If You Make it, Will They Come?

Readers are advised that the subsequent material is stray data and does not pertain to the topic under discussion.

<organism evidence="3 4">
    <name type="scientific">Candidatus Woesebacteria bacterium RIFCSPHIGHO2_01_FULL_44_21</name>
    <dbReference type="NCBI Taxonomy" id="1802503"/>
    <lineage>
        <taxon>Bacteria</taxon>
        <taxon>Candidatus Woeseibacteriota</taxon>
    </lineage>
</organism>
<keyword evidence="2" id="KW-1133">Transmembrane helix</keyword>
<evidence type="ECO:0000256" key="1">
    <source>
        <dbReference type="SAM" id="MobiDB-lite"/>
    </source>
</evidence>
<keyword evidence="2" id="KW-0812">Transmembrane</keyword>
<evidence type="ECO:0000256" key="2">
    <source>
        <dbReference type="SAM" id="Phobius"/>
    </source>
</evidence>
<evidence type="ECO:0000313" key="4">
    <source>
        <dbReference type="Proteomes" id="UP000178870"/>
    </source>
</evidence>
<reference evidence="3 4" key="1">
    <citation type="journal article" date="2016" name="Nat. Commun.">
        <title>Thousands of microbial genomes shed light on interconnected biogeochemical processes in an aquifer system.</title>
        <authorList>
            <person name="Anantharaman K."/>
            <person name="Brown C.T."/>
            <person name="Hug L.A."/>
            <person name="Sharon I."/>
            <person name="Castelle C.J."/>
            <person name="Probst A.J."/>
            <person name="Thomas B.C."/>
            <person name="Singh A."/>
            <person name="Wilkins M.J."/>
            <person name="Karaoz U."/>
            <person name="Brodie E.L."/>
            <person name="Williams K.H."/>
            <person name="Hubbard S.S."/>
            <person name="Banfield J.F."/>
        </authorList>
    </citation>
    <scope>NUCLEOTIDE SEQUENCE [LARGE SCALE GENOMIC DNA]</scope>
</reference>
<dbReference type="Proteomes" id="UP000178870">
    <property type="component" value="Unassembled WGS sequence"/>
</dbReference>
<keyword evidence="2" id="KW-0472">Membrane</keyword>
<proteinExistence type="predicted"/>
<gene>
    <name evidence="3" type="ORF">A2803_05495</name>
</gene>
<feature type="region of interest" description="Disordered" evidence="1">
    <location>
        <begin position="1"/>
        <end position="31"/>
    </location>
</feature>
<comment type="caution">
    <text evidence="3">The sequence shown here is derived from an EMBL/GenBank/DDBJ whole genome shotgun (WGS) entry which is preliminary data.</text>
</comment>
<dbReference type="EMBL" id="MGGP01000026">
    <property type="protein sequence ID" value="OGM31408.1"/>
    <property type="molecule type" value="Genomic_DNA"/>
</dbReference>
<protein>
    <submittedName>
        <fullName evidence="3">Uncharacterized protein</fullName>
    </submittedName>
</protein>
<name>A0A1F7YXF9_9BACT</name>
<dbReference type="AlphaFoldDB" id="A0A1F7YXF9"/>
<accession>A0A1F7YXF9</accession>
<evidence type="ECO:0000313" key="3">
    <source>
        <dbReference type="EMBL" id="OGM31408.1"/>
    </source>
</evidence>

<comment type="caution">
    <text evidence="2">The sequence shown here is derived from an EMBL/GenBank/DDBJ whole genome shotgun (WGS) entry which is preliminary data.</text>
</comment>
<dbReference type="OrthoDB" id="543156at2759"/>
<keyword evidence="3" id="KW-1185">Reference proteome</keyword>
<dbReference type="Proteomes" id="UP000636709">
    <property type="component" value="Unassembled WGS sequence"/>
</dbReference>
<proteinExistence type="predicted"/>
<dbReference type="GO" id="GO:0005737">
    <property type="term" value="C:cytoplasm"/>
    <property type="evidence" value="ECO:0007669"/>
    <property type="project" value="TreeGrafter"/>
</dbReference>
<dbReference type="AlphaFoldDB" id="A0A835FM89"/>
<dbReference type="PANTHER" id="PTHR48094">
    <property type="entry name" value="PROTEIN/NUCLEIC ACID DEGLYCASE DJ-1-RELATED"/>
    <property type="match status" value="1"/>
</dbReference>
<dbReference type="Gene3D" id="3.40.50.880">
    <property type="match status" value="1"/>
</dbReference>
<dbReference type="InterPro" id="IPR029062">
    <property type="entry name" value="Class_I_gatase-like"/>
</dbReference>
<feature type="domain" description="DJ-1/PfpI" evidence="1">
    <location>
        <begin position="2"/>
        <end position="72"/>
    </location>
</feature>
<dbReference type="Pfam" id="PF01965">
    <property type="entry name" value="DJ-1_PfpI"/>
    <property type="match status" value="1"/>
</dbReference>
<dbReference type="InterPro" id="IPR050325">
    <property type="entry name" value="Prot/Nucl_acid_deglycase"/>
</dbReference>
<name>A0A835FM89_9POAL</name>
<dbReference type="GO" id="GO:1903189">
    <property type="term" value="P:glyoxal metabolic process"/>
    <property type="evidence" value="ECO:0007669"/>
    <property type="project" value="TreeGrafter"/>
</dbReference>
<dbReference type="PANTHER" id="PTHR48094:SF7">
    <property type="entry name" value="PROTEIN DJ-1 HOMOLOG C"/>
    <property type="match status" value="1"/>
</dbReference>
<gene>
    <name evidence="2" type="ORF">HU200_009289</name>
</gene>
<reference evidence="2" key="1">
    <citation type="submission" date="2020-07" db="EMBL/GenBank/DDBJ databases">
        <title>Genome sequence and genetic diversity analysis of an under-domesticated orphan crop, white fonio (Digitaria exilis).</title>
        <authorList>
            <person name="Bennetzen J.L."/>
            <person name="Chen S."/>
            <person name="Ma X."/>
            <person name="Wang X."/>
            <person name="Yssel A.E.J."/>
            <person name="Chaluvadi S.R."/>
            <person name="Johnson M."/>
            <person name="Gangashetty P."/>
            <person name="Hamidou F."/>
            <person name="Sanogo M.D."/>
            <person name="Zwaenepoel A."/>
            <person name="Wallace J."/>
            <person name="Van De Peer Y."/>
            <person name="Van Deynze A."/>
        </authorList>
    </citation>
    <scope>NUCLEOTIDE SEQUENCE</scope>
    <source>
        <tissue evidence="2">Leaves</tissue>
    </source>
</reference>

Hispanics are less likely than non-Hispanic whites to use mental health service, even after controlling for various social, environmental, and health factors. Mental health services disparities between Hispanics and non-Hispanic whites have been well-documented and consistent over time. However, very little is known about the impact mental health care organizations have on Hispanics’ access to mental health care, especially since the implementation of the Patient Protection and Affordable Care Act (ACA). The three papers in this dissertation utilize the 2010, 2014, and 2016 waves of the National Mental Services Survey (N-MHSS) to assess the impact of the ACA on Hispanics’ access to mental health care and mental health care organizations’ provision of integrated services. The N-MHSS is a national repository of data on the mental health organizations in the United States. This dataset was created to report the characteristics and client enrollment at mental health care organizations. Paper 1 uses the 2014 N-MHSS to describe the structural characteristics of mental health care organizations according to the proportion of Hispanics they serve and the organizations’ structural characteristics in Medicaid expansion and non-expansion states. Paper 2 uses the 2010, 2014, and 2016 N-MHSS waves to examines the impact of the ACA and the health safety net on Hispanic admissions at mental health care organizations. These three waves were merged together using a repeated cross-sectional design to assess whether Hispanic admissions increased after the implementation of the ACA. The final paper uses the 2014 and 2016 N-MHSS waves to assesses whether integrated care has increased at Hispanic-serving organizations compared with mainstream organizations two years after the implementation of the ACA. This paper also assessed whether the increased funding for integrated services under the ACA has disproportionately affected mainstream organizations compared with Hispanic-serving organizations.